Gastric banding is perhaps the most effective treatment for diabetes in obese people. It is also the cheapest, Australian researchers say.
All the same experts warn against opting for it as a matter of course without considering possible side effects.
In gastric banding, an adjustable band is placed around the stomach (usually using key-hole surgery), where it reduces the stomach's capacity to hold solid food and makes the person feel full faster.
The researchers compared gastric banding with conventional therapy, and found the stomach-shrinking surgery was four times as expensive over the first two years. But over the rest of their lifetime, patients who had surgery would spend much more time in remission, leading to an extra year of life and saving $2400 in medical expenses.
"This is extraordinary - an operation that saves lives, puts diabetics into remission for many years, increases the length and quality of their lives and ... saves us money," said Professor John Dixon, senior researcher at Melbourne's Baker IDI Heart & Diabetes Institute, and co-author of the research published in the DiabetesCare journal.
The research followed 60 obese patients with early type 2 diabetes, and split them between groups who received surgery and who received the best quality non-surgical care.
For the first two years, the surgical-therapy patients had $13 400 in medical expenses, while conventional therapy cost $3400. The researchers then estimated costs over the rest of the patients' lifetimes.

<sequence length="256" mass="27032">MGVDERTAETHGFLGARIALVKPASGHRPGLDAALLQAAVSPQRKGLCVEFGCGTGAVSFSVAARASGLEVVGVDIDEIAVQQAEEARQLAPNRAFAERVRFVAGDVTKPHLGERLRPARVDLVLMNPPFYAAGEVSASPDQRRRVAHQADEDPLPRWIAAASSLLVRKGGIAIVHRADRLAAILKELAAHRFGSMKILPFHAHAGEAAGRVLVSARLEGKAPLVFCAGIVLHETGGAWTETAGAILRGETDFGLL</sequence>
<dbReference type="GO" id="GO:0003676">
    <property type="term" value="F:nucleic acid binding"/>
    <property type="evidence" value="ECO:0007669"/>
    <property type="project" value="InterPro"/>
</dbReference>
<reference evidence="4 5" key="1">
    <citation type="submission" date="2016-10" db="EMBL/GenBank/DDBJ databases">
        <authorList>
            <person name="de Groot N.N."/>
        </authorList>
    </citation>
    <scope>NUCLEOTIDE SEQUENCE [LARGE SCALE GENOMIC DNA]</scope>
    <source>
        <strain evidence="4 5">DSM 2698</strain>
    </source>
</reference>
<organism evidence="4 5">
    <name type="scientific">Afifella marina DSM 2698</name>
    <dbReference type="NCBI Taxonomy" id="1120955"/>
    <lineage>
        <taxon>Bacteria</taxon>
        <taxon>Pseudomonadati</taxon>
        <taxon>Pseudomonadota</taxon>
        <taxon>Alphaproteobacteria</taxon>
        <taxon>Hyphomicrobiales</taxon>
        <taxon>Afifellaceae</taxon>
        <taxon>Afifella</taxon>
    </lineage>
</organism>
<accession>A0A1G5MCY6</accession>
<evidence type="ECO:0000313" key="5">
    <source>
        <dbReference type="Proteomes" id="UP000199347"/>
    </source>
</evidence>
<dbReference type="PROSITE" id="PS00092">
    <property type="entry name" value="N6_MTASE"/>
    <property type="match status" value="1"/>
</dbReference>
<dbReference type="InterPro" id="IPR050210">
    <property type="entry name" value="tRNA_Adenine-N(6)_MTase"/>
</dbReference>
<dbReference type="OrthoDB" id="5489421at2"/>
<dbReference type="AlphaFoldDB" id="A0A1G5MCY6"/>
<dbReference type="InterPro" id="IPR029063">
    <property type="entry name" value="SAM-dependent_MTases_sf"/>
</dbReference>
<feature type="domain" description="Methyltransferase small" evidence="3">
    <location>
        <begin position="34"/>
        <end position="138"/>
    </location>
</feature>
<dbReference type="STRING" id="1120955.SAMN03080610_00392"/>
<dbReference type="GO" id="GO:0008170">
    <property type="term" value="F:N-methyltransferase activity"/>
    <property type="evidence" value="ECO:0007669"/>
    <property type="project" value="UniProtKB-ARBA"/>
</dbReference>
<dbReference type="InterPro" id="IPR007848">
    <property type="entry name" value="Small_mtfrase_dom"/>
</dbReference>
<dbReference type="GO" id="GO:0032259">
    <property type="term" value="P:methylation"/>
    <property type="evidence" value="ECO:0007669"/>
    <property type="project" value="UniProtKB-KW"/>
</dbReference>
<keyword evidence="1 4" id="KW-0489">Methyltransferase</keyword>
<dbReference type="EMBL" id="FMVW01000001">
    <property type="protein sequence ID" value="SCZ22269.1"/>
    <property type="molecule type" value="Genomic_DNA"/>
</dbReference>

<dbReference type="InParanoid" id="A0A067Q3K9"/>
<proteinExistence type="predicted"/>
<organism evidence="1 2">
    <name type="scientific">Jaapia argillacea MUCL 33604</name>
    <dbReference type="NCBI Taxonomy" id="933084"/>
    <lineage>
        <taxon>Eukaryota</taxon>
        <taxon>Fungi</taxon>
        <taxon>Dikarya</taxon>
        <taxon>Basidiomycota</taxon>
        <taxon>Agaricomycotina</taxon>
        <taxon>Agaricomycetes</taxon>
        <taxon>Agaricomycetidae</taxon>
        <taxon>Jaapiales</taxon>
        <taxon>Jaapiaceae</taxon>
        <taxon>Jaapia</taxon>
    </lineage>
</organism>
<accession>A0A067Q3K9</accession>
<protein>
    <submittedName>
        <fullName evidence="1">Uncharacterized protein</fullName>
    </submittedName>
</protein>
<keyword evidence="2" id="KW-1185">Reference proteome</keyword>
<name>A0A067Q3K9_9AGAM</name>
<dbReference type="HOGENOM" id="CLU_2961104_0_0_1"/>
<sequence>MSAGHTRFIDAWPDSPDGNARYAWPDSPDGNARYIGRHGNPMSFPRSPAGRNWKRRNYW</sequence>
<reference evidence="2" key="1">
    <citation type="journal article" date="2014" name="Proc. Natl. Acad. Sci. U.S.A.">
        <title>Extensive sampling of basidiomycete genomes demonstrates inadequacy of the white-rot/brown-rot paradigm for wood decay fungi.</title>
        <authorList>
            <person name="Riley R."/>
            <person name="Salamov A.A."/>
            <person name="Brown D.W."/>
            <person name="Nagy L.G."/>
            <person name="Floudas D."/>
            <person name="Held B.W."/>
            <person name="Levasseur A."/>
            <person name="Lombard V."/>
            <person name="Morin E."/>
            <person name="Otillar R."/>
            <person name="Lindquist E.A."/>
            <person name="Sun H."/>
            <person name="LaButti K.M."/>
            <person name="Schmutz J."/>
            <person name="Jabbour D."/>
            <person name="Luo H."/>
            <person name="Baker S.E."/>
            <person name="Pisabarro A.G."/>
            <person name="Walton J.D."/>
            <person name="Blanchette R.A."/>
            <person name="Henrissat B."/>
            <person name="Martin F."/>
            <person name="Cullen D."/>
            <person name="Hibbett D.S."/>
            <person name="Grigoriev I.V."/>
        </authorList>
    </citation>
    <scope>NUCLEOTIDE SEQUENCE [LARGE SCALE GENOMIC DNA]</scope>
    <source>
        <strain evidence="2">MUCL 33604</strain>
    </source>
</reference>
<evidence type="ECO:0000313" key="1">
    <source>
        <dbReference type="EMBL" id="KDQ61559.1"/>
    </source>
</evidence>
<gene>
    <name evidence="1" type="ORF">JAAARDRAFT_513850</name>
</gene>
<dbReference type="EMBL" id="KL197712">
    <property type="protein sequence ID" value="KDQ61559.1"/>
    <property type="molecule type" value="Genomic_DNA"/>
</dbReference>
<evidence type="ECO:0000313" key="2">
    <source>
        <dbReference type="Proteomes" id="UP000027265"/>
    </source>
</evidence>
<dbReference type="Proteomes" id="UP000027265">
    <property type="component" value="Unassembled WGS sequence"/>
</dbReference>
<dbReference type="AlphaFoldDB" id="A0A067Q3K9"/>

Surgical-therapy patients would spend 11.4 years in remission, compared with 2.1 years for conventional-therapy patients. They would live 15.7 years, compared with 14.5 years.
And the lifetime costs of their treatment would total $98,900, compared with $101,400.
Professor Dixon said the advantages were probably underestimated, because they didn't take into account other lifestyle improvements from the gastric banding weight loss.
But he conceded there was a down side. "We aren't suggesting a lap band is problem-free," he said. "Not everyone will have a great result."
His research was partly funded by a gastric band manufacturer, for whom he also works as a part-time consultant.
An obesity expert warned that gastric banding should only be considered as a last resort for the morbidly obese.
"There are still side effects and complications," said Dr Leon Massage, medical director of the Body Metabolism Institute. Some gastric bands can damage the abdomen wall or cause infection. In very rare cases they have caused death.
"There are people who require (gastric band surgery) once they have tried everything, but they should be aware it is not a silver bullet that will fix them overnight," Dr Massage said.